I would very much like to listen to it.
(playing on the machines) Something like that. Next time I will let you hear the cassette. I must find it...
Do you believe there exist any developed creatures in outer space?
I am certain of it. We are an infinitesimal part of the universe, leaving the paranoia of absolute knowledge. But we are living in absolute ignorance.
Do you watch movies?
Not very much.
But you've written a lot of soundtracks.
(laughs) That's why I don't watch.
Are you reading the script and work on the music?
I always watch the film when it's almost finished.
Is it you don't like cinema in general?
I like it, but that also reached a point and became intolerable.
Of all films you scored until now which one pleases you most?
Blade Runner. I did very well and Ridley Scott was very good. He was strange, but good. I also like the film quite a lot.
After the Oscar did many people come to write film scores for them?
They also came before the Oscar. Different people come and for various reasons. Some because you're famous, others because they believe the movie isn't very good and with music it might become better, and others because a soundtrack album release might be earning them money. I work only with people I know and appreciate.
Why did you choose to leave London permanently?
When I came it was a place that concentrated on the newest music. Now I can't stand it anymore, I can't stand the London weather. I left there one and a half years ago. I'm staying here for a while and leaving immediately. I'm going to New York, after that to Paris, and I'm coming to Greece.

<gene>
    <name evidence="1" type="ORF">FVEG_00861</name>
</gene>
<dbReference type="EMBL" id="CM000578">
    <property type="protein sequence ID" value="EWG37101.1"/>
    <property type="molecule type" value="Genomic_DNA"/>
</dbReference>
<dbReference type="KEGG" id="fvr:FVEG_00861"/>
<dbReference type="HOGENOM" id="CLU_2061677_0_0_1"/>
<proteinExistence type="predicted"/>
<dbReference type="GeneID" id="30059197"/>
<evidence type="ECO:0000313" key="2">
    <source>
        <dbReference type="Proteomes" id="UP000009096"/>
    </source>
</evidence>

Do you like New York?
It's a city where things are always happening. When you put your feet in New York you feel the need to do something. Ten years earlier everything was a dizzy roundabout. Now it's decreased a lot, but it continues to be the centre of the world. When I go to New York I'm composing all the time. As opposed to Paris where I can't write music at all. In Paris I'm going to sit for three months painting all day.
Do you paint?
Ever since I was a small kid. I never stopped.
Why do you come to Greece?
I have a failed love affair here.
Is it a woman you never gained? Is that attractive to you in any case?
(laughs) Greece itself is the failed love affair. When I'm abroad I want to come back. I come back, sit for a couple of weeks and then I feel I can't create anything here. Everything drives me away.
Do you feel any need to meet a person?
I would like very much to meet dead persons.
Old composers. Beethoven, Bach.
What would you say to them?
Ah! Too many things.
It's just artists you'd like to meet?
Not just. I would like to have met Einstein or an ancient Greek to learn how they lived. What did he eat... The artists in general attract me. Creators attract me. I'm not at all interested in art. Art has always been in decline.
Interview by Thanasis Lalas and Pashalia Cosma
Transcribed and translated by Jani
Edited by Ivar de Vries